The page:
Amid sequester cuts and special interest lobbying, the U.S. Air Force is sending twelve brand new C-27J cargo jets to a storage “graveyard” immediately after they are finished being built.
While we’ve seen egregious defense spending and strong contractor lobbying of late, deciding to end the existence of planes in a $567 million project before they are even finished being built seems to be new heights of fiscal malfeasance from the Pentagon. The Air Force claims that it will be more cost effective to finish the construction of the planes and then send them to the salvage yard, rather than just halting production.
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“They are too near completion for a termination to be cost effective,” said Air Force spokesman Darryl Mayer.
According to a local newspaper in Ohio, politicians from the state have fought hard to defend the project as its construction supports some 800 jobs at the Mansfield Air National Guard Base.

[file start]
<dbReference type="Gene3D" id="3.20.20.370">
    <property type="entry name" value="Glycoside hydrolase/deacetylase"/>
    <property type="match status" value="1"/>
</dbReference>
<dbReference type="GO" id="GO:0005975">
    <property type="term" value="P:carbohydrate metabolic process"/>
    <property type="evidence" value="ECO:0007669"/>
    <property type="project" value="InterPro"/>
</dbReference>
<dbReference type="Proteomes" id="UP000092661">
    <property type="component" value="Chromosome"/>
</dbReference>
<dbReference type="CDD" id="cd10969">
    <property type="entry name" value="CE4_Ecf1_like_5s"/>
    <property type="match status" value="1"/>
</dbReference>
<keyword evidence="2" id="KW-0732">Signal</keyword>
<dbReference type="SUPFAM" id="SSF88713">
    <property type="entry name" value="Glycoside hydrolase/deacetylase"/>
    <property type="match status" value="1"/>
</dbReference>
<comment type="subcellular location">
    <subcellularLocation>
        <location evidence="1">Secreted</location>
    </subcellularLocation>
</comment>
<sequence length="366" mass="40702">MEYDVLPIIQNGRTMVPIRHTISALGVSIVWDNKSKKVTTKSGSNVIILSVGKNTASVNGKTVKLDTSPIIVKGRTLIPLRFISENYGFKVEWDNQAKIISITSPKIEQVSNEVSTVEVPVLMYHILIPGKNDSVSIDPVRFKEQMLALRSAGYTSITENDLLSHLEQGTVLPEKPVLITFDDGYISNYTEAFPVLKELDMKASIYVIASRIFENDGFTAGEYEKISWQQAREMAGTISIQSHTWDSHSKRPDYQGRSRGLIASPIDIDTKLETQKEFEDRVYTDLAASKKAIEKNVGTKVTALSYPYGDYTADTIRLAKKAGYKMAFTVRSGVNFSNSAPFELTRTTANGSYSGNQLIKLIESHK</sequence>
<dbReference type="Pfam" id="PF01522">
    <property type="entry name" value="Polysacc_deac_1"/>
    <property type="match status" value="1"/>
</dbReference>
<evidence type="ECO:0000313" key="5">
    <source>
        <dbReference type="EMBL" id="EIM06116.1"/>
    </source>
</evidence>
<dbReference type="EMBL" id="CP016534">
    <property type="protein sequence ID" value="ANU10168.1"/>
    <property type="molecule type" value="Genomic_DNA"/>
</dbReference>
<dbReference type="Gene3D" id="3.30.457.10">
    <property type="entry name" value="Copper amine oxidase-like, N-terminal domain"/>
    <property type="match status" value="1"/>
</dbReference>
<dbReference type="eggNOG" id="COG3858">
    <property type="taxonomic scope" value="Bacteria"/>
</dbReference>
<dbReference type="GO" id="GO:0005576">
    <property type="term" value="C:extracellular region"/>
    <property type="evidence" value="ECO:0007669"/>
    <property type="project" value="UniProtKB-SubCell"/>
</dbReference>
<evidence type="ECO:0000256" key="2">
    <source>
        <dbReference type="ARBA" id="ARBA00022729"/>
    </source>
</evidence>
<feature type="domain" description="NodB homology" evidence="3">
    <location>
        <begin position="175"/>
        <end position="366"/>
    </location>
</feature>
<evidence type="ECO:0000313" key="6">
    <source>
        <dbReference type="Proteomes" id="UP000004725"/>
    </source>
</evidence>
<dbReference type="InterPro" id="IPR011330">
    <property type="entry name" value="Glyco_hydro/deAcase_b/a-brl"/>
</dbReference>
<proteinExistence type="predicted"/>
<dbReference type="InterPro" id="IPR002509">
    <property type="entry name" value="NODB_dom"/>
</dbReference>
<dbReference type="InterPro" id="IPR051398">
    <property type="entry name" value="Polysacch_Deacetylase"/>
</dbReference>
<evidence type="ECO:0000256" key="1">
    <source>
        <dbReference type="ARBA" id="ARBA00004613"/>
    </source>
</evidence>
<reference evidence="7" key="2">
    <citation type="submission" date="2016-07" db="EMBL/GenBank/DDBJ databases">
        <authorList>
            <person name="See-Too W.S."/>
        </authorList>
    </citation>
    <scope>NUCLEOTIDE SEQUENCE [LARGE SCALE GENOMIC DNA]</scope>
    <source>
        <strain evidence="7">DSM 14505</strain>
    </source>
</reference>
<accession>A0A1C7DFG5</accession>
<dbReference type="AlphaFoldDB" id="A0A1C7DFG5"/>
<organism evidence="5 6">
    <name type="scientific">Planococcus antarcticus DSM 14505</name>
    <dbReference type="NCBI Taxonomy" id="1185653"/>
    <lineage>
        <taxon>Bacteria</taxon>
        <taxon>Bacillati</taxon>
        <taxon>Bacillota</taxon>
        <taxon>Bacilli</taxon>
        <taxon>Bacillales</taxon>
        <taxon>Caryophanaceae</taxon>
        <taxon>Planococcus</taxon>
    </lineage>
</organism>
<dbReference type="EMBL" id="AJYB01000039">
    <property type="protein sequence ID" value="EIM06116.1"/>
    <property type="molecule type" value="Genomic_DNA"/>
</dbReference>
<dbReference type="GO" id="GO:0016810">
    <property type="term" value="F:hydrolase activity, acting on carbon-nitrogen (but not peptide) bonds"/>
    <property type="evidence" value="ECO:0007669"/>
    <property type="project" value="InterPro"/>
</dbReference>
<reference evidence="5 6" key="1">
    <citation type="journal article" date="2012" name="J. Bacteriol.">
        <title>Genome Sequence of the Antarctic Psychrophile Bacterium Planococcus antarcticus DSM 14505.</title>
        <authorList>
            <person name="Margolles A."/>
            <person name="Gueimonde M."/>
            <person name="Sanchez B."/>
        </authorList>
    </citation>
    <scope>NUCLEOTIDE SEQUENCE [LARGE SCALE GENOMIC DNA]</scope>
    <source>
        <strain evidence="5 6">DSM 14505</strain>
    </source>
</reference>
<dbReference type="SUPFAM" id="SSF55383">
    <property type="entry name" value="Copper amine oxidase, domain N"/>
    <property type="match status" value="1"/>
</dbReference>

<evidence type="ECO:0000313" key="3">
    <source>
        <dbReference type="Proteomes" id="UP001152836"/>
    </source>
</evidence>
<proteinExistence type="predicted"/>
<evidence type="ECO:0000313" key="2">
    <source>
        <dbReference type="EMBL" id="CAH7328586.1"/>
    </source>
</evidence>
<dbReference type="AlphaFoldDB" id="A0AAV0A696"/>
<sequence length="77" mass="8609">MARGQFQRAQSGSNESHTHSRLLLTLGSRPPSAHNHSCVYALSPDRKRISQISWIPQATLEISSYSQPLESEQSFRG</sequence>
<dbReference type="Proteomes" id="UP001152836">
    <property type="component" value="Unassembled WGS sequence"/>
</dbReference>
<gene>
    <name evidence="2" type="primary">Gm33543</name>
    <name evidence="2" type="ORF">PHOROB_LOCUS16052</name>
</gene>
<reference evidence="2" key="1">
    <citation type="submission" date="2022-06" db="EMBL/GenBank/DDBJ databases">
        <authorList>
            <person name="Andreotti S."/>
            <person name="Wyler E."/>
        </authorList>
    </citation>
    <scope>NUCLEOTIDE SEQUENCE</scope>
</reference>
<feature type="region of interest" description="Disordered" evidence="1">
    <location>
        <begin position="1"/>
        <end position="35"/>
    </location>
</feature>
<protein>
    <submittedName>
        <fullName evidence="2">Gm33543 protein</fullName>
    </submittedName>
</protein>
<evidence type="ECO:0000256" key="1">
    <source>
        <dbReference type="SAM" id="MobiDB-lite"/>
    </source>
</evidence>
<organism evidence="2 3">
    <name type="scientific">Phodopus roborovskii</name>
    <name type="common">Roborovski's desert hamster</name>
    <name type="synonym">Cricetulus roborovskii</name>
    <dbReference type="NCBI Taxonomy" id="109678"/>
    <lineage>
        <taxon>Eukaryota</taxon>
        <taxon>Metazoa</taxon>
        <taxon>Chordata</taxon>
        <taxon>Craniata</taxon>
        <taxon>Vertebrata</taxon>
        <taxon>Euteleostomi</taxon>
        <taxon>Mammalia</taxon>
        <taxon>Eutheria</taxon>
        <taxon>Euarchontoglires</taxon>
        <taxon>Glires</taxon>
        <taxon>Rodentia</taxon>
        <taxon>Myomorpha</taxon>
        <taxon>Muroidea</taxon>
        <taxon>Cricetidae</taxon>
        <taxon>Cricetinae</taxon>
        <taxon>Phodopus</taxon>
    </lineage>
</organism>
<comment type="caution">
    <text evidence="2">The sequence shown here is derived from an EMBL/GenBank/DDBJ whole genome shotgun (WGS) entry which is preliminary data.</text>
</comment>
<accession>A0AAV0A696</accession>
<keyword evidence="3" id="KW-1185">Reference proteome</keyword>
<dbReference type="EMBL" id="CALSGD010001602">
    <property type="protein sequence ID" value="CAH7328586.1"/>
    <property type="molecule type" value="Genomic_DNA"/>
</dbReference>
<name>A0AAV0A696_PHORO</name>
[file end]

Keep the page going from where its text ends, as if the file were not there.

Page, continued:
Senator Sherrod Brown of Ohio, along with six other Democratic senators, wrote a letter to the Pentagon in 2011 asking for 42 aircraft, warning that choosing to do otherwise would “weaken our national and homeland defense.”
In testimony to Congress last year, former Air Force Chief of Staff General Norton Schwartz, said that the current C-130 can fulfill the needs of the Air Force for $213 million in ongoing costs versus $308 million for the new C-27J. With that said, one must wonder why the new project was ever approved in the first place.
Via Floating Path